Bank Austria Creditanstalt Group Economics Sector Report:
Austrian Tourism Industry Shows its Competitive Strength
- Revenues up by roughly 4 per cent in 2006 in spite of stagnating overnight stays
- Disproportionate number of new jobs in the sector
- Every tenth visitor spends a health-oriented holiday
The domestic tourism sector was not able to increase the number of overnight stays in 2006, but still upped its revenue by
Demand in the winter season has declined overall as Austrian winter sports resorts are not only competing with places like Switzerland as in the past, but also with exotic destinations such as the Seychelles. "The number of visitors coming to Austria is growing steadily, but the rate of growth is slowing. And the average number of days spent in the country is also falling," says sector analyst Günter Wolf. The record level of 130 million overnight stays registered in 1991 and 1992 remained out of reach, with 119.4 million overnight stays in 2006. In spite of this, tourism revenue has increased handsomely, by an average of 4 per cent per year since 1995.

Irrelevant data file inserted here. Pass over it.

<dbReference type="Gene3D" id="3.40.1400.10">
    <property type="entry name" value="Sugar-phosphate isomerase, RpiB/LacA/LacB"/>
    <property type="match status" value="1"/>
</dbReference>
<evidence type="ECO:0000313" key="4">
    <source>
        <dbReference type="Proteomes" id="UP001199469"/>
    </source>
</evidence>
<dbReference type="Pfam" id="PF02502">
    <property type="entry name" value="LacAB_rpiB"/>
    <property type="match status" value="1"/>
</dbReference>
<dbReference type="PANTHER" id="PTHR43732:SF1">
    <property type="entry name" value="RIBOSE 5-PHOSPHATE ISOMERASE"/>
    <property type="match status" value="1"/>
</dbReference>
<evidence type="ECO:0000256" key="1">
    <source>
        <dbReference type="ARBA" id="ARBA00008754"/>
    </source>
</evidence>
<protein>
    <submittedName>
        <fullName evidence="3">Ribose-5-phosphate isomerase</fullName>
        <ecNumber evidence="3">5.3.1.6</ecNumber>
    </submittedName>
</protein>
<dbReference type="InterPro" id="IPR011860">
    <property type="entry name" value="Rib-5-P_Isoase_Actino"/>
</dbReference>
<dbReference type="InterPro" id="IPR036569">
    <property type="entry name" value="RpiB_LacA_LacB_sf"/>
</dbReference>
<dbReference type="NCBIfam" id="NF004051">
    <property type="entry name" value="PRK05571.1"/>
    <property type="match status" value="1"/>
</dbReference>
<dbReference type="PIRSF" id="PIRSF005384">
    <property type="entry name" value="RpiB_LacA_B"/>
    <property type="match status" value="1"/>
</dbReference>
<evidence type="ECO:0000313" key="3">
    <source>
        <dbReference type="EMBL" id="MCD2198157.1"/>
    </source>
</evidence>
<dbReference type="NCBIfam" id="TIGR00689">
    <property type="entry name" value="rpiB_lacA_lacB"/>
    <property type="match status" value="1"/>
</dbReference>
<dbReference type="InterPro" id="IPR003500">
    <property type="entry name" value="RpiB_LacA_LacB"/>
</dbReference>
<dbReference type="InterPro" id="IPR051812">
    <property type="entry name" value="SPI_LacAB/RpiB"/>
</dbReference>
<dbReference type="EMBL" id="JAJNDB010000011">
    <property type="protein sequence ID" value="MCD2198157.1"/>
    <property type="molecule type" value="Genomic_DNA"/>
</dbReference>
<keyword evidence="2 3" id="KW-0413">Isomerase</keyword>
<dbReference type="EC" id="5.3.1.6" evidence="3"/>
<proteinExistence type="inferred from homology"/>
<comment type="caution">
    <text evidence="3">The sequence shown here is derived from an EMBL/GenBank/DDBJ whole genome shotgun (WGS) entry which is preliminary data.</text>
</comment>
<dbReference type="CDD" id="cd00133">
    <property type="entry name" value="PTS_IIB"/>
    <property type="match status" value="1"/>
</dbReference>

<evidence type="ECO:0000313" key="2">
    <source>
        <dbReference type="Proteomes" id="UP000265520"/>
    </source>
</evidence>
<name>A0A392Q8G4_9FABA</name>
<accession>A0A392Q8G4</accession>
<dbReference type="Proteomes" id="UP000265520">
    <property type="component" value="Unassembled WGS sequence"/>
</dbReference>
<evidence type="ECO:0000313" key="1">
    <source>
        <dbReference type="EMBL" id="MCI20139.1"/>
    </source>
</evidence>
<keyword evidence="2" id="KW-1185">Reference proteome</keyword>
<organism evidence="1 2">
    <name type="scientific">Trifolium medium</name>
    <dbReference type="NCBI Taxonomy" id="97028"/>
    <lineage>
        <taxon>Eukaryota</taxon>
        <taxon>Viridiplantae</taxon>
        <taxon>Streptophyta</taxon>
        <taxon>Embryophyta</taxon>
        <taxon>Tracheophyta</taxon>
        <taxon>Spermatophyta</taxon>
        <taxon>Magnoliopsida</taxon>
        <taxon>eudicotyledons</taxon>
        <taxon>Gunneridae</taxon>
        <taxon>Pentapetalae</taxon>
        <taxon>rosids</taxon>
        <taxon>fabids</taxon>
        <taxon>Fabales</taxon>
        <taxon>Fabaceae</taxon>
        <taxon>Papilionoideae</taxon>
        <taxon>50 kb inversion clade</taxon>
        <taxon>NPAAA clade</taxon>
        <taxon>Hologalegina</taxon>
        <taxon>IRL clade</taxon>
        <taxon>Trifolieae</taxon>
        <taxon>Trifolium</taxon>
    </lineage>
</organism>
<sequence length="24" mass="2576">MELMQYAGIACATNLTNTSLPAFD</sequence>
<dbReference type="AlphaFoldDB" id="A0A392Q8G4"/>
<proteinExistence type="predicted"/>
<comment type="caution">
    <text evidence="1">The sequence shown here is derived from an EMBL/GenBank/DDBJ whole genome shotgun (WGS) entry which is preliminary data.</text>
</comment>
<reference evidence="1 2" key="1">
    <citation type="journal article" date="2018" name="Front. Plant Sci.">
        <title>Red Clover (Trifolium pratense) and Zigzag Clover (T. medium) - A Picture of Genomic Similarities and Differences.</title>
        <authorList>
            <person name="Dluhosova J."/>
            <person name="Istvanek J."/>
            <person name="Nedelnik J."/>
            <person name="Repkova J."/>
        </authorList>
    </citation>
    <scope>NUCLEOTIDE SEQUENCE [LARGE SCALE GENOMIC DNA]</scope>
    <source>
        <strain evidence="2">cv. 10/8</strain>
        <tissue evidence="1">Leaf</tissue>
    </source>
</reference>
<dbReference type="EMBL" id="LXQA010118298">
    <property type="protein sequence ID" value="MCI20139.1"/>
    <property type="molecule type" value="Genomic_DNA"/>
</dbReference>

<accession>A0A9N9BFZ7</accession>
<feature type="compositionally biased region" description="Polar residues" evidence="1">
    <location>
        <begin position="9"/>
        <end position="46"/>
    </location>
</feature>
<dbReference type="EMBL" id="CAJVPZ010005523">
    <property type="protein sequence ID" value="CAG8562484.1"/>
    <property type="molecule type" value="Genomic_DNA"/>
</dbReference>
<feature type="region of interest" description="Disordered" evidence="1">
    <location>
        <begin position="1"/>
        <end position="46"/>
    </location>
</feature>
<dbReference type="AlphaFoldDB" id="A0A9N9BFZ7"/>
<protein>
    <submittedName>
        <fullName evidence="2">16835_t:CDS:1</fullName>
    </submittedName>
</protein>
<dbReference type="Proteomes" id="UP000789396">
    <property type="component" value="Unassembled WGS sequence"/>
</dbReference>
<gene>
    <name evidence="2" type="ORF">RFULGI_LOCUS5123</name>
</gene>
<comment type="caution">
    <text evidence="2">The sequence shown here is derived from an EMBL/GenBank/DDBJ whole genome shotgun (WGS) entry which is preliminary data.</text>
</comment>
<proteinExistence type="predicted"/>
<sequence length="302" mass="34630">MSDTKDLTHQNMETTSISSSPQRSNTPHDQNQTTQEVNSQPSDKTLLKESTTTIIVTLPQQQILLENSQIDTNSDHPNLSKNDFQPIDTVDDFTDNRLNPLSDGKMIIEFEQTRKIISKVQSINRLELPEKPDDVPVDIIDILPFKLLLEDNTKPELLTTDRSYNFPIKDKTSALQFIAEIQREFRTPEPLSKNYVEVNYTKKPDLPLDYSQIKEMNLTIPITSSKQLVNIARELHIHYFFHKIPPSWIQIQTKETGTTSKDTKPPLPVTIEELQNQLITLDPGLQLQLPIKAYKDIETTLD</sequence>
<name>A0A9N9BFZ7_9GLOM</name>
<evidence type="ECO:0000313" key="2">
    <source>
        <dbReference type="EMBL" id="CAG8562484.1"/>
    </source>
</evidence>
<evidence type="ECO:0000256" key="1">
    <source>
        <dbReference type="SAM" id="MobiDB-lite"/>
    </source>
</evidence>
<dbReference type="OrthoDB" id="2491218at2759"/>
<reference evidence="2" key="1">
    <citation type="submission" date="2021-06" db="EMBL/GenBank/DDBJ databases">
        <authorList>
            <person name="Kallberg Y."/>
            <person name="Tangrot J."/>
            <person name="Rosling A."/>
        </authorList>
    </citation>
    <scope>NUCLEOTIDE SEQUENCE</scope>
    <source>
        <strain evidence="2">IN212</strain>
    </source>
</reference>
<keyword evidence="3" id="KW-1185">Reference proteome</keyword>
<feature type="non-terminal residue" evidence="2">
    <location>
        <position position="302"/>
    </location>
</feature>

In addition, a disproportionate number of new jobs has been created in Austria's hotels, inns, restaurants and other dining and lodging establishments. The number of jobs has increased by an average of 1.6 per cent per year over the last ten years, nearly one percentage point faster than in the economy as a whole. This makes for a total of 26,000 new jobs since 1995, 14 per cent of all new jobs created in the country since then. By way of comparison, the entire sector only employs 168,000 people, or 5 per cent of the Austrian workforce.
The Austrian tourism industry has been able to bolster its competitive strength especially by improving the quality of its offers in specific market segments. Some successful examples are health tourism, city and cultural tourism, and also winter tourism. Some 10 per cent of all holidaymakers in Austria already book health-oriented holiday packages, for which they spend considerably more than the "average" visitor. In the mid 1990s, such health holidays were booked by only 4 per cent of all visitors. Günter Wolf from
The Austrian tourism industry can expect revenue growth rates of around 4 per cent over the next two years. This growth will primarily be made possible by the good economic outlook in western Europe, whereby the potential slight decline in demand in important markets in 2008 will be counterbalanced by the special effects of the
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